At the beginning of the movie, a short animation plays that explains how the meteorite that killed the dinosaurs actually created an alternate dimension called Dinohattan where people evolved from dinosaurs rather than apes. The plumbing brothers Mario Mario (Bob Hoskins) and Luigi Mario (John Leguizamo) travel to Dinohattan as they try to rescue Luigi’s love interest Daisy (Samantha Mathis). Daisy has been kidnapped by King Koopa (Dennis Hopper) because she has the last shard of the meteorite, which Koopa needs in order to merge the dimensions under his iron fist.
If that sounds confusing, that’s because it is. The plot only resembles the paper-thin story of the games if you squint really hard and look from every angle. But you need to keep in mind that there was no groundwork as to what a video game movie should be, much less for a live-action adaptation of a story that’s literally just “rescue the princess.”
The filmmakers deserve some credit for taking a mainstream family-friendly property like Mario and trying to make something unique, surreal, and dark. Unfortunately, the film can’t hit the mark as a dark comedy due to panicked executives lightening the tone of the film and making it more family-friendly. This clash is most apparent when you consider the contrast between the dystopian set design and the script.
At the time of the movie’s release, gritty urban reimaginings of beloved franchises were extremely popular, including 1989’s “Batman” and 1990’s “Teenage Mutant Ninja Turtles.”
Acclaimed production designer David Snyder (who helped invent cyberpunk by designing the sets of “Blade Runner”) designed Dinohattan to be a primal, aggressive, and oppressive satire of modern urban life. Snyder enjoyed the opportunity to design the hellish city at multiple levels, as he was limited to the street level while working on “Blade Runner.” He referred the bloodthirsty reptilian art style as “New Brutalism,” reasoning that since the residents of Dinohattan evolved from dinosaurs, they would be significantly more primordial and savage than human beings, with their architecture and city design reflecting their aggressiveness. Speaking on the setting of “Super Mario Bros,” Snyder said: “We’ve designed this film with the idea of looking at New York while on some mind-altering drugs.”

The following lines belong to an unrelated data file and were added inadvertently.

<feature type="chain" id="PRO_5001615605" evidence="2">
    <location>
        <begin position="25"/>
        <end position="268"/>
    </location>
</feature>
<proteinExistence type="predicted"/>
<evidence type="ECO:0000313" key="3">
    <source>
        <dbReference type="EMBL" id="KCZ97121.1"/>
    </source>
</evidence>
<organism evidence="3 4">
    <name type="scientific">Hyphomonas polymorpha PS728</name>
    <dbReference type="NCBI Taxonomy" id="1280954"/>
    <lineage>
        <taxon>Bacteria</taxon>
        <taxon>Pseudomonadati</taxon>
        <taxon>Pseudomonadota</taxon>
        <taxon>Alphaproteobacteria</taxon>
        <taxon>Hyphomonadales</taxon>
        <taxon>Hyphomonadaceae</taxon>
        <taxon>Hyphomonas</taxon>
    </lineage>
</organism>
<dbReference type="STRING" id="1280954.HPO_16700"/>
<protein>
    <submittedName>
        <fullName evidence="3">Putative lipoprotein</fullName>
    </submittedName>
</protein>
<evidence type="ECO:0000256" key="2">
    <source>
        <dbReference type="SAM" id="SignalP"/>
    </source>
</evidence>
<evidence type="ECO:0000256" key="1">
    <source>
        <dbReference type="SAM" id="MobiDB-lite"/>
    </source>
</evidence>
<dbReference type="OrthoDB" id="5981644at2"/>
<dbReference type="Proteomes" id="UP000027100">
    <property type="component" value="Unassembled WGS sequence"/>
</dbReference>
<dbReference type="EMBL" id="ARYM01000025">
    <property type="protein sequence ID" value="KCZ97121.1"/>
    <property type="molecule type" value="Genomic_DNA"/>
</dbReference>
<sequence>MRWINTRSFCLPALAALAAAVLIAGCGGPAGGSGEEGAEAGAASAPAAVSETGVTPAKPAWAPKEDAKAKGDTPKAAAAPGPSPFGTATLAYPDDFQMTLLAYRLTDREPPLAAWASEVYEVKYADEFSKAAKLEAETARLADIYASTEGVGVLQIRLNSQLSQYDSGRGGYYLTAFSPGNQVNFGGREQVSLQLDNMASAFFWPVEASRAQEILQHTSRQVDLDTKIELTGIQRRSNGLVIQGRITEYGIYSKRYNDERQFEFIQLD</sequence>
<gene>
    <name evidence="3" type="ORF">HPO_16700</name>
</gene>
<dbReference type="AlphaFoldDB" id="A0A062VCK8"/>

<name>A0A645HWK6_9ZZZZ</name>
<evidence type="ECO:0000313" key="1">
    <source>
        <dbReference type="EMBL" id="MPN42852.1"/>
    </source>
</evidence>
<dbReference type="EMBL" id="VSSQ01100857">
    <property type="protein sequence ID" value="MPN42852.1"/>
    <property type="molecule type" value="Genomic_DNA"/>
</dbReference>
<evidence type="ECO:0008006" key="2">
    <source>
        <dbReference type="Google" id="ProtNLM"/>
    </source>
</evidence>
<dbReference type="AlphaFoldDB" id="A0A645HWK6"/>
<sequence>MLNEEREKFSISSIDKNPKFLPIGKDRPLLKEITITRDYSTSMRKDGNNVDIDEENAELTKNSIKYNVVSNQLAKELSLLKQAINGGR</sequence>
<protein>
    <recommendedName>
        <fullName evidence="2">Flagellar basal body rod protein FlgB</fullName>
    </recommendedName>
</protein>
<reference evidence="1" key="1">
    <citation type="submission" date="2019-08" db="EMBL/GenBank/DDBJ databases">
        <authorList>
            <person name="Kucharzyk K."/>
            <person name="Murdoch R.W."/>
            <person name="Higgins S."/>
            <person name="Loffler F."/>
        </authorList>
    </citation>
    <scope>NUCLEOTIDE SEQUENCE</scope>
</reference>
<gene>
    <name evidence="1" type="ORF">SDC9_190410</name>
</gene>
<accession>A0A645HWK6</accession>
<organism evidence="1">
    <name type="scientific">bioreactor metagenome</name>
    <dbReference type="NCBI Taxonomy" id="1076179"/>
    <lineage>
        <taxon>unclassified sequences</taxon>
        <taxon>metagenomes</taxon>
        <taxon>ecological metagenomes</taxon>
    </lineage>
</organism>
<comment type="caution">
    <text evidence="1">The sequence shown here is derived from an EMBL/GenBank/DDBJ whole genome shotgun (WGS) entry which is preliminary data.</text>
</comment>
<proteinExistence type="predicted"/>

Before shooting began, worried studio executives demanded the film’s script be rewritten to be more childlike. Unfortunately, the dinopunk sets were already built, which, as impressive as the set design is, leads to a jarring clash of tone between script and visuals in the final film.
Even with its weird tonal inconsistencies, Super Mario Bros is not an awful film, despite what Bob Hoskins thinks. It’s a bizarre and ineffective adaptation of a beloved property sure, but if they renamed the characters and called the movie “Dino Punks” or something, then the film could have been hailed as a cult classic today. The cast all put on charming performances and have chemistry with one another, the effects were outstanding at the time (and still hold up today, especially the animatronic Yoshi), and the surreal world of Dinohattan is something to behold.
What will the audience think?
This brings us to the million dollar question: will “Sonic the Hedgehog” overtake “Super Mario Bros” as the most infamous video game movie ever made? We think it’s possible, though both films attract a ton of negative attention for completely opposite reasons. “Sonic the Hedgehog” appears to be a movie that is incredibly safe, soulless, and stale, yet it completely disregards the source material. There is not a hint of artistry or passion for the property evident in the trailer; the film might as well have been made in a factory.
“Super Mario Bros,” on the other hand, is ambitious almost to a fault. While the film angered fans by not resembling the game at all, the crew bravely set out to create the next “Ghostbusters;” a dark, surreal comedy-adventure that was quite unlike anything audiences had ever seen. The clear amount of ambition and talent that went into “Super Mario Bros” has caused audiences to slowly warm to it in recent years. We can’t expect the same will happen for Sonic.